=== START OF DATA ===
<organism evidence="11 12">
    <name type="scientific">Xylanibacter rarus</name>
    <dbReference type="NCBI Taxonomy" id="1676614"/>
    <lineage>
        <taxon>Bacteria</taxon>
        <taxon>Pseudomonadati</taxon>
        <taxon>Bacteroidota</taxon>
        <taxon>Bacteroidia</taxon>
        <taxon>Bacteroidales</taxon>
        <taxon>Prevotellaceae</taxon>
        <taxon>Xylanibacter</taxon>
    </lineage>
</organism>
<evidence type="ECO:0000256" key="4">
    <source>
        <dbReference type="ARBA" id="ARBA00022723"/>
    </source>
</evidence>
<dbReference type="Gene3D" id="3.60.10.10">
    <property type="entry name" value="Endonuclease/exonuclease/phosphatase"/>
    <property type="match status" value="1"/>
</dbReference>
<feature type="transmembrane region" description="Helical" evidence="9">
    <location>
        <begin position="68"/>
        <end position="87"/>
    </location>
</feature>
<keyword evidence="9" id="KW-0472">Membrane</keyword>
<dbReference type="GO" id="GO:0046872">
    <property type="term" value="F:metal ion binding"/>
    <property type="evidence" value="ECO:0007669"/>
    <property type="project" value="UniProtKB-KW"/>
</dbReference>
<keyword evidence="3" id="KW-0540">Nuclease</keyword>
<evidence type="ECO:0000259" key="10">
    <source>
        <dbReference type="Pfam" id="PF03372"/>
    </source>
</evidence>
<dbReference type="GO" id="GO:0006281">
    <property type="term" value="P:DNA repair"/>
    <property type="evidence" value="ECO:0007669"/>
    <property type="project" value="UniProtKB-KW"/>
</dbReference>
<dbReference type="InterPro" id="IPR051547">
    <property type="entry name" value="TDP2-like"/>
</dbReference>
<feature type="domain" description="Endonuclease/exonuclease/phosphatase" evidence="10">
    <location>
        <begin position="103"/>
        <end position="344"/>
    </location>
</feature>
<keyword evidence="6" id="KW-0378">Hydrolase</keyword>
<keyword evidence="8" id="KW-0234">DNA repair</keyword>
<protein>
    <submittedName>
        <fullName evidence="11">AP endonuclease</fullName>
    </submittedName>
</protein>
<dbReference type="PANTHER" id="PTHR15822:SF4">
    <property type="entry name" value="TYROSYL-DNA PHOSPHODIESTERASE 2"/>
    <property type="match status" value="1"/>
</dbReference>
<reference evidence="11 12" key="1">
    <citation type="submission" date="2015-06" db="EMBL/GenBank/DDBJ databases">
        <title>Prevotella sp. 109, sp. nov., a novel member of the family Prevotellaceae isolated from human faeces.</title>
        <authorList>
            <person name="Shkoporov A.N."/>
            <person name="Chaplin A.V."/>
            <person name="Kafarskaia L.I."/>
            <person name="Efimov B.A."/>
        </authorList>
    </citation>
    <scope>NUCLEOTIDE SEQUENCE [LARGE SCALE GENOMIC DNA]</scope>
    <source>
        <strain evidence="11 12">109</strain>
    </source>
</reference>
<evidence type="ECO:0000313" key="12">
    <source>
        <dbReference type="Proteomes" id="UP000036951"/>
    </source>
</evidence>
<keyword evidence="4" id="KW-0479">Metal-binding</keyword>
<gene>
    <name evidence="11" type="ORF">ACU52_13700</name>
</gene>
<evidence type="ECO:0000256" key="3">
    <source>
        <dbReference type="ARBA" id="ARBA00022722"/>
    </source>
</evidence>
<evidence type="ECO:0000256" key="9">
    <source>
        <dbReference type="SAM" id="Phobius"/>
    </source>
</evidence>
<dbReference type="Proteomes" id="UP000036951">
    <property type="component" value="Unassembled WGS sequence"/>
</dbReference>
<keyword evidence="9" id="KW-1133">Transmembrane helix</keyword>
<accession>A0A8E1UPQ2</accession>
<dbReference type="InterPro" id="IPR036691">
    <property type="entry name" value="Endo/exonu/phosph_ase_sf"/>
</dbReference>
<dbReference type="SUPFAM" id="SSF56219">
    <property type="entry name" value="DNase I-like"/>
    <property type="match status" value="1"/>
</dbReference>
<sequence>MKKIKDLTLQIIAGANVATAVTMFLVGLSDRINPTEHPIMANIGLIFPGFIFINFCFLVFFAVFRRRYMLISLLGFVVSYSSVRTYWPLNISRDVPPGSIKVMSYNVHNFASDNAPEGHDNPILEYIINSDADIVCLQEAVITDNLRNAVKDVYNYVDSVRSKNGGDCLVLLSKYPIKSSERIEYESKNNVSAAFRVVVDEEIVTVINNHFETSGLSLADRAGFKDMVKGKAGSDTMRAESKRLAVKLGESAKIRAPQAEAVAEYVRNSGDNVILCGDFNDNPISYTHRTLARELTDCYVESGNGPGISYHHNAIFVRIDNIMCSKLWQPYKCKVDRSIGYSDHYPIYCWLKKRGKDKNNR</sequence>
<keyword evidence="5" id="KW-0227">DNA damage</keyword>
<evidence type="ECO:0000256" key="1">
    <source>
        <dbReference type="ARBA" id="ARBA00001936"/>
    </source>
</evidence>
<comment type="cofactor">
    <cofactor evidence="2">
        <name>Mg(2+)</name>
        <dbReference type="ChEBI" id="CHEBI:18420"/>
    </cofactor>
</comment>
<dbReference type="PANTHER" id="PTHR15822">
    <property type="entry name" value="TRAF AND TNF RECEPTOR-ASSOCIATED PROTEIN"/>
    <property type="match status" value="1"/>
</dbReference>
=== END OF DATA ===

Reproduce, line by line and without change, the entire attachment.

<organism evidence="11 12">
    <name type="scientific">Xylanibacter rarus</name>
    <dbReference type="NCBI Taxonomy" id="1676614"/>
    <lineage>
        <taxon>Bacteria</taxon>
        <taxon>Pseudomonadati</taxon>
        <taxon>Bacteroidota</taxon>
        <taxon>Bacteroidia</taxon>
        <taxon>Bacteroidales</taxon>
        <taxon>Prevotellaceae</taxon>
        <taxon>Xylanibacter</taxon>
    </lineage>
</organism>
<evidence type="ECO:0000256" key="4">
    <source>
        <dbReference type="ARBA" id="ARBA00022723"/>
    </source>
</evidence>
<dbReference type="Gene3D" id="3.60.10.10">
    <property type="entry name" value="Endonuclease/exonuclease/phosphatase"/>
    <property type="match status" value="1"/>
</dbReference>
<feature type="transmembrane region" description="Helical" evidence="9">
    <location>
        <begin position="68"/>
        <end position="87"/>
    </location>
</feature>
<keyword evidence="9" id="KW-0472">Membrane</keyword>
<dbReference type="GO" id="GO:0046872">
    <property type="term" value="F:metal ion binding"/>
    <property type="evidence" value="ECO:0007669"/>
    <property type="project" value="UniProtKB-KW"/>
</dbReference>
<keyword evidence="3" id="KW-0540">Nuclease</keyword>
<evidence type="ECO:0000259" key="10">
    <source>
        <dbReference type="Pfam" id="PF03372"/>
    </source>
</evidence>
<dbReference type="GO" id="GO:0006281">
    <property type="term" value="P:DNA repair"/>
    <property type="evidence" value="ECO:0007669"/>
    <property type="project" value="UniProtKB-KW"/>
</dbReference>
<dbReference type="InterPro" id="IPR051547">
    <property type="entry name" value="TDP2-like"/>
</dbReference>
<feature type="domain" description="Endonuclease/exonuclease/phosphatase" evidence="10">
    <location>
        <begin position="103"/>
        <end position="344"/>
    </location>
</feature>
<keyword evidence="6" id="KW-0378">Hydrolase</keyword>
<keyword evidence="8" id="KW-0234">DNA repair</keyword>
<protein>
    <submittedName>
        <fullName evidence="11">AP endonuclease</fullName>
    </submittedName>
</protein>
<dbReference type="PANTHER" id="PTHR15822:SF4">
    <property type="entry name" value="TYROSYL-DNA PHOSPHODIESTERASE 2"/>
    <property type="match status" value="1"/>
</dbReference>
<reference evidence="11 12" key="1">
    <citation type="submission" date="2015-06" db="EMBL/GenBank/DDBJ databases">
        <title>Prevotella sp. 109, sp. nov., a novel member of the family Prevotellaceae isolated from human faeces.</title>
        <authorList>
            <person name="Shkoporov A.N."/>
            <person name="Chaplin A.V."/>
            <person name="Kafarskaia L.I."/>
            <person name="Efimov B.A."/>
        </authorList>
    </citation>
    <scope>NUCLEOTIDE SEQUENCE [LARGE SCALE GENOMIC DNA]</scope>
    <source>
        <strain evidence="11 12">109</strain>
    </source>
</reference>
<evidence type="ECO:0000313" key="12">
    <source>
        <dbReference type="Proteomes" id="UP000036951"/>
    </source>
</evidence>
<keyword evidence="4" id="KW-0479">Metal-binding</keyword>
<gene>
    <name evidence="11" type="ORF">ACU52_13700</name>
</gene>
<evidence type="ECO:0000256" key="3">
    <source>
        <dbReference type="ARBA" id="ARBA00022722"/>
    </source>
</evidence>
<evidence type="ECO:0000256" key="9">
    <source>
        <dbReference type="SAM" id="Phobius"/>
    </source>
</evidence>
<dbReference type="Proteomes" id="UP000036951">
    <property type="component" value="Unassembled WGS sequence"/>
</dbReference>
<keyword evidence="9" id="KW-1133">Transmembrane helix</keyword>
<accession>A0A8E1UPQ2</accession>
<dbReference type="InterPro" id="IPR036691">
    <property type="entry name" value="Endo/exonu/phosph_ase_sf"/>
</dbReference>
<dbReference type="SUPFAM" id="SSF56219">
    <property type="entry name" value="DNase I-like"/>
    <property type="match status" value="1"/>
</dbReference>
<sequence>MKKIKDLTLQIIAGANVATAVTMFLVGLSDRINPTEHPIMANIGLIFPGFIFINFCFLVFFAVFRRRYMLISLLGFVVSYSSVRTYWPLNISRDVPPGSIKVMSYNVHNFASDNAPEGHDNPILEYIINSDADIVCLQEAVITDNLRNAVKDVYNYVDSVRSKNGGDCLVLLSKYPIKSSERIEYESKNNVSAAFRVVVDEEIVTVINNHFETSGLSLADRAGFKDMVKGKAGSDTMRAESKRLAVKLGESAKIRAPQAEAVAEYVRNSGDNVILCGDFNDNPISYTHRTLARELTDCYVESGNGPGISYHHNAIFVRIDNIMCSKLWQPYKCKVDRSIGYSDHYPIYCWLKKRGKDKNNR</sequence>
<keyword evidence="5" id="KW-0227">DNA damage</keyword>
<evidence type="ECO:0000256" key="1">
    <source>
        <dbReference type="ARBA" id="ARBA00001936"/>
    </source>
</evidence>
<comment type="cofactor">
    <cofactor evidence="2">
        <name>Mg(2+)</name>
        <dbReference type="ChEBI" id="CHEBI:18420"/>
    </cofactor>
</comment>
<dbReference type="PANTHER" id="PTHR15822">
    <property type="entry name" value="TRAF AND TNF RECEPTOR-ASSOCIATED PROTEIN"/>
    <property type="match status" value="1"/>
</dbReference>